Amnesty calls Kashmiri’s arrest for sedition ‘absurd use of archaic law’

Amnesty calls Kashmiri’s arrest for sedition ‘absurd use of archaic law’

SRINAGAR: International human rights watchdog Amnesty International on Saturday said that charging the Kashmiri man with sedition for sharing ‘anti-India’ posts on Facebook is an “absurd use of an archaic law to curb the freedom of expression”.
The statement followed the arrest of one Tausiq Ahmed from a railway station in Madhya Pradesh on the basis of a complaint lodged in Durg, Chhattisgarh.
In its statement issued here, Amnesty International India said that the superintendent of police, Durg, has stated that an FIR had been registered against Ahmed under section 124A of the Indian Penal Code, which defines sedition as any act or attempt “to bring into hatred or contempt, or…excite disaffection towards the government.”
“His wall was filled with anti-India messages questioning the integrity of the country and insulting the national flag,” the rights body quoted the officer as saying.
The complainant who filed the FIR said to Amnesty International, India: “Many youth from our town approached us about Tausiq’s multiple posts, including one that said, ‘Get out from Kashmir’, and one in which he depicted India’s flag as a rat. It was a question of security and that’s why I think criminal investigation is necessary.”
The complainant said that he was a member of a Hindu nationalist organisation, which is linked to the ruling Bharatiya Janata Party.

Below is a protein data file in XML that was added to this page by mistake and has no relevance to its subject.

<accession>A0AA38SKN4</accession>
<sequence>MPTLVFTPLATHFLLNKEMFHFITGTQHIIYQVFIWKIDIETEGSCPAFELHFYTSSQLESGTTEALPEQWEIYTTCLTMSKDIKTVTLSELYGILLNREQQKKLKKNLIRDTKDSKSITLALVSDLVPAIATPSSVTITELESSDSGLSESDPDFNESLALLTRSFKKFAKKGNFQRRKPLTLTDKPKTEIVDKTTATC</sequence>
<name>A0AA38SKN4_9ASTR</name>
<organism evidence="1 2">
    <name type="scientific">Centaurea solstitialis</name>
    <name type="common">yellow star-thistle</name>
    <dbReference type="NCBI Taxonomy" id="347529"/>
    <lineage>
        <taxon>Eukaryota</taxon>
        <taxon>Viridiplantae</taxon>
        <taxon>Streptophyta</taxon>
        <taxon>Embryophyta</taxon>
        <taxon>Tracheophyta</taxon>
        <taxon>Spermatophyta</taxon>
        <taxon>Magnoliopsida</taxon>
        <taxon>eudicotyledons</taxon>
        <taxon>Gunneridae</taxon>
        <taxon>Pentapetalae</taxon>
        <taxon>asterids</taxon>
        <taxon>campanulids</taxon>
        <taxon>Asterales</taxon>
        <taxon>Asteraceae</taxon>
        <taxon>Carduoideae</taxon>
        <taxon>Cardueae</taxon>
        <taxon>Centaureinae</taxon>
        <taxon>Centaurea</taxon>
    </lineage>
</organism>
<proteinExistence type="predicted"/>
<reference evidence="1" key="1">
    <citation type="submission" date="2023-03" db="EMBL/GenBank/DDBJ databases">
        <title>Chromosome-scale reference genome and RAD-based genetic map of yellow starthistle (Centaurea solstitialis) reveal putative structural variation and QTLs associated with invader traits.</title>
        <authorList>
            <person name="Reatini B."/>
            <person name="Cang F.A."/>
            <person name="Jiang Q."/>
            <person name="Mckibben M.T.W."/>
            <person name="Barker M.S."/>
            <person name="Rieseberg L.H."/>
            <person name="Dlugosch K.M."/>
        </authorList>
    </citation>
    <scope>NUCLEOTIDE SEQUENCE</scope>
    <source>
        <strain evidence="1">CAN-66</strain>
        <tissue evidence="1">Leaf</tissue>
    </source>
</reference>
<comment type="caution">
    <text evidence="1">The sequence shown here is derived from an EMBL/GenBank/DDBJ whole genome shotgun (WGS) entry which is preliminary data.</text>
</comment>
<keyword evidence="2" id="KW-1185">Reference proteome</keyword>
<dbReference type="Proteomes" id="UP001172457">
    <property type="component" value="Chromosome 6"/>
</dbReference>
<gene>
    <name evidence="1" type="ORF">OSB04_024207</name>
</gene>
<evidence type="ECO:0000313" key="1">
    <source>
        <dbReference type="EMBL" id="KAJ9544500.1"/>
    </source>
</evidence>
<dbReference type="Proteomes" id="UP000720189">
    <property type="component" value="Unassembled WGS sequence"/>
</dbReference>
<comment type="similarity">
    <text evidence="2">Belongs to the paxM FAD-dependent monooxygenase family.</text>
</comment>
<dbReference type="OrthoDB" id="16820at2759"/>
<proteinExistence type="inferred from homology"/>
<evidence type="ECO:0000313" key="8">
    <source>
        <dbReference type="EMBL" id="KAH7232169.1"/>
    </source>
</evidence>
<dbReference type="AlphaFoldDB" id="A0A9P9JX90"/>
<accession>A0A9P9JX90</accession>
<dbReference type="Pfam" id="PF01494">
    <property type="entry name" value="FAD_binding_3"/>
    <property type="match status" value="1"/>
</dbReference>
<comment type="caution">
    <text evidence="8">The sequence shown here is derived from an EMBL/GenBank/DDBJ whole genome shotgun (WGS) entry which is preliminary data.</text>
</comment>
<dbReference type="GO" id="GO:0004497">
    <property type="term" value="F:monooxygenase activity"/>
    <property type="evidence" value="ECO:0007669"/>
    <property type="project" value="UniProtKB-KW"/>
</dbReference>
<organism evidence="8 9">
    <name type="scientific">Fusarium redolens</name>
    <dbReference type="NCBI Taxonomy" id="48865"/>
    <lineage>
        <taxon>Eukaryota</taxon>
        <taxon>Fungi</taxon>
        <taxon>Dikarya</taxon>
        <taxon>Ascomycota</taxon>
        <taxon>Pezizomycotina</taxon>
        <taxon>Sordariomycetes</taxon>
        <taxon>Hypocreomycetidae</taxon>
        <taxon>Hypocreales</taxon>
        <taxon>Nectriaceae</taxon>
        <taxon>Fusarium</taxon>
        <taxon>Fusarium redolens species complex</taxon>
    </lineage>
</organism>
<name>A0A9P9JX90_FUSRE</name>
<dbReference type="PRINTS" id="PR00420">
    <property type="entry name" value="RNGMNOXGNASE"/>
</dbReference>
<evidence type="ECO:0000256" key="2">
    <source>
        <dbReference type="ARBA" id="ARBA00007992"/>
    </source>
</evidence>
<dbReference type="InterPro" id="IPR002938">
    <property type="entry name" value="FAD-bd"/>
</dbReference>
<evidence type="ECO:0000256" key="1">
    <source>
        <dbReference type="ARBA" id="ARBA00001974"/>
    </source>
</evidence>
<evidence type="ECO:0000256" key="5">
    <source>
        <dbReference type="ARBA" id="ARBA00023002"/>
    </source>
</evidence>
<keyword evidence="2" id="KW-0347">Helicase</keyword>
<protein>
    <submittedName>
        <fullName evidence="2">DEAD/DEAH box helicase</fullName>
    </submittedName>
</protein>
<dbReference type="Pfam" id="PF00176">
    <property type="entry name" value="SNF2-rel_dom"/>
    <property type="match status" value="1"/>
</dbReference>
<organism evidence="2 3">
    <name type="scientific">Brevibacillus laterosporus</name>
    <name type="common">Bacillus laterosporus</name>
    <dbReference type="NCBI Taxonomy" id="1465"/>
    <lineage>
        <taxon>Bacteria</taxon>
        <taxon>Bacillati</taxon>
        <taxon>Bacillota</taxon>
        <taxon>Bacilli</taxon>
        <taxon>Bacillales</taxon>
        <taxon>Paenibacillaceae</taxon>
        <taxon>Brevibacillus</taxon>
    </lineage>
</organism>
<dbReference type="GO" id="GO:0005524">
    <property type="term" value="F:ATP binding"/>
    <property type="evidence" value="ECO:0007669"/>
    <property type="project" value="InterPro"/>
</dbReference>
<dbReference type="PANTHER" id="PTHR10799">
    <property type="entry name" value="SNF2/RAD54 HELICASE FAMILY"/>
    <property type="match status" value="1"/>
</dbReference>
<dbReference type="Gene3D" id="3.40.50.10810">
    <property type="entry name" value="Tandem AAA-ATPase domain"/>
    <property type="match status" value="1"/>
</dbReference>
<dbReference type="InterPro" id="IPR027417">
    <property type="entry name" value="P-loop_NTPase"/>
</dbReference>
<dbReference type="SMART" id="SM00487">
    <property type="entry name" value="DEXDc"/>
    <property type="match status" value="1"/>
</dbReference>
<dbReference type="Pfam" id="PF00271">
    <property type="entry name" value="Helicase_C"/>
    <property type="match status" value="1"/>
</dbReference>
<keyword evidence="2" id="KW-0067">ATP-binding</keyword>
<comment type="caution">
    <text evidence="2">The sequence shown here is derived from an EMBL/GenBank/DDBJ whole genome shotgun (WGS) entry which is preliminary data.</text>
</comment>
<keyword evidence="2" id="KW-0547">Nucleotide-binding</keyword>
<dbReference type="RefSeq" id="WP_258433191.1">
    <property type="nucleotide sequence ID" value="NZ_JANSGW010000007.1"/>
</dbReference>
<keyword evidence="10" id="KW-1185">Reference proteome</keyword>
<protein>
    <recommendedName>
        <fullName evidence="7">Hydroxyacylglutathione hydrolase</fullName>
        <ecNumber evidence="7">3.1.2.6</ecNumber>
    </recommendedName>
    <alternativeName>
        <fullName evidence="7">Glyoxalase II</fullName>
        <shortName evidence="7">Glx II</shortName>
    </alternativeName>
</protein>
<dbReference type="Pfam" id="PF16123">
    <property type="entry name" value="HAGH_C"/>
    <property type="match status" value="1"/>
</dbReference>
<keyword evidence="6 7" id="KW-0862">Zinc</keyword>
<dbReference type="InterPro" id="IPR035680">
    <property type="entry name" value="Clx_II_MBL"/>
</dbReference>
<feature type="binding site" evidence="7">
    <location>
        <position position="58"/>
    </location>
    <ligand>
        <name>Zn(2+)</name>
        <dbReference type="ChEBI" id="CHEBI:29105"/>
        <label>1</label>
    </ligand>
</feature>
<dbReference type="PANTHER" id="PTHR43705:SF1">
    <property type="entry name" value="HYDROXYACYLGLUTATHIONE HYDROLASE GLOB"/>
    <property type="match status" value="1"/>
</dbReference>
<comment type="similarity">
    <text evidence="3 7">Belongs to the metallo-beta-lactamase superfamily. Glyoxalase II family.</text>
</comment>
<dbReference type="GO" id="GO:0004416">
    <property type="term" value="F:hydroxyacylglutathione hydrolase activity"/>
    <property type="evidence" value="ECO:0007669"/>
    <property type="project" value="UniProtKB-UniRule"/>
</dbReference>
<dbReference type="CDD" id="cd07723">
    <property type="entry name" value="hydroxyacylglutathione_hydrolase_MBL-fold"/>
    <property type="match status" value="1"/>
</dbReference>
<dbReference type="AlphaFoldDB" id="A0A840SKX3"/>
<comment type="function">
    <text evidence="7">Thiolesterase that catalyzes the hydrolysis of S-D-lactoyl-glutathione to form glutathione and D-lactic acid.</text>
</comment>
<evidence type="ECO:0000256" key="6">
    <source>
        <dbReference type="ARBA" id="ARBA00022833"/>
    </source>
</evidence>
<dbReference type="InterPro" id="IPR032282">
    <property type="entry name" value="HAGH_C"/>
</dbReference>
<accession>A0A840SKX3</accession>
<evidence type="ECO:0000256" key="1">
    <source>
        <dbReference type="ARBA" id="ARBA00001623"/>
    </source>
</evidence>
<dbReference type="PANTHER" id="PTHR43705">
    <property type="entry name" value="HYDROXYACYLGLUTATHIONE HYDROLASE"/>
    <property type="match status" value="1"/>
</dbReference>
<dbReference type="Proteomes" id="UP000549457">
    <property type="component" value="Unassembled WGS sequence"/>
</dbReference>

“The right to freedom of expression extends to speech that may be considered offensive by some,” Arijit Sen, Programmes Manager at Amnesty International India, said in the statement. “A criminal case for such conduct is not justified.”
Indian courts, as per Amnesty, have ruled that expression can be restricted on grounds of public order only when it involves incitement to imminent violence or disorder.
In 2015, it said, India’s Supreme Court struck down section 66A of the Information Technology Act, a provision which placed “vague restrictions” on online expression, observing: ‘mere discussion or even advocacy of a particular cause howsoever unpopular is at the heart of (the right to freedom of expression)”.
The court stated that such advocacy could be restricted only when it “reaches the level of incitement”, it said.
“Despite the Supreme Court’s ruling, the sedition law continues to be used to criminalise free speech. The Chhattisgarh government must immediately release Tausiq Ahmed and drop all charges against him, and take steps to repeal section 124A,” said Arijit Sen.

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